Architecture - Honours
The Hall of Democracy aims to challenge and reform the way in which Queensland citizens perceive and engage with democracy. It has been dubbed the ‘People’s Parliament’ as will form the core of our reinvigorated democracy, with the interest of all citizens represented. Brisbane is an emerging ‘global city’, facing the challenges of sustainability and climate change. The Hall’s adaptability and sustainability is paramount, so it remains relevant to the evolving needs of the city. The Hall will function as a community hub and civic centre which integrates art and creativity, knowledge, history and diversity. It is a place for expression, to provoke change and serve its people, so that our society can function in a fulfilled, equitable way. This use is encouraged through the building’s floor plate, program and façade which speak of Brisbane’s history and culture whilst provoking and encouraging debate and community engagement. Local services, artists and academics will be invited to inhabit the space and engage with citizens to create a meaningful and useful building, telling the real story of what democracy means to Queenslanders. Before colonial Australia introduced the concept of democracy, Brisbane’s Turrbal and Jagera people lived by stories from the dreamtime as a moral code. They followed rules for living and interacting with the natural environment in order to sustain nature’s delicate balance. The building aims to integrate and embody this tradition of sharing knowledge and storytelling through its exhibition spaces, community services and learning facilities. The building is inspired by the dreamtime story of the rainbow serpent. The rainbow serpent is the protector of the land and its people, however it can be a destructive force if it is not properly respected, as with our democracy. “When the rainbow serpent first emerged, the world was flat dry and empty. As he trailed across the country looking for his tribe, he left an abundance of water and plants behind him. The further he travelled the more prosperous the land became. He is also thought to be in control of the weather and emphasizes the significance of water in human lives. Rainbows are thought to be the rainbow serpent hopping from one billabong to another after the rain.” In addition to its cultural references, the rainbow serpent is visually represented as a rainbow and a snake. The design of the Hall incorporates both references. These representations link the Hall to the coils of the winding Brisbane River nearby, which been interpreted and referenced in the floorplate.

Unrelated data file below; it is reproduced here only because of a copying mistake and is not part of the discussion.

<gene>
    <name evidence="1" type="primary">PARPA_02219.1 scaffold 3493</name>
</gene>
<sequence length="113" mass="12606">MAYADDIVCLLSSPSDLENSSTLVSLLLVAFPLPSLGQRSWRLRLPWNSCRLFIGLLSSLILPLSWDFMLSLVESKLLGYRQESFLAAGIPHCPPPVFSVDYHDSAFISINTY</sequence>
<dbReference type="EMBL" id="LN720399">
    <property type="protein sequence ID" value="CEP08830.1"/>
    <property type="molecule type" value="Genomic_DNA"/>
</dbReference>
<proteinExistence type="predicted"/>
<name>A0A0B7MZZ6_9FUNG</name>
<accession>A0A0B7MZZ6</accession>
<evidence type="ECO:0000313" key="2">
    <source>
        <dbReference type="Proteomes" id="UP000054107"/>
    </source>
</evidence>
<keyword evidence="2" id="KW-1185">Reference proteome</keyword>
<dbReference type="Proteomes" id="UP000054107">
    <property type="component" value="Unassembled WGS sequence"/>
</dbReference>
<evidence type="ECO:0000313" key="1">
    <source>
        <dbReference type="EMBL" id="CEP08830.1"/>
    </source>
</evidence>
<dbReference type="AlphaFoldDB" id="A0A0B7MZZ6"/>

Lucy believes that light determines the mood, aesthetics, complexity and functionality of architectural spaces as much as the design of the space itself. She is passionate a about sustainable design and believes architecture should always create a sense of place, make a meaningful contribution to its users and fit the context. This work incorporates references to indigenous history throughout the built form.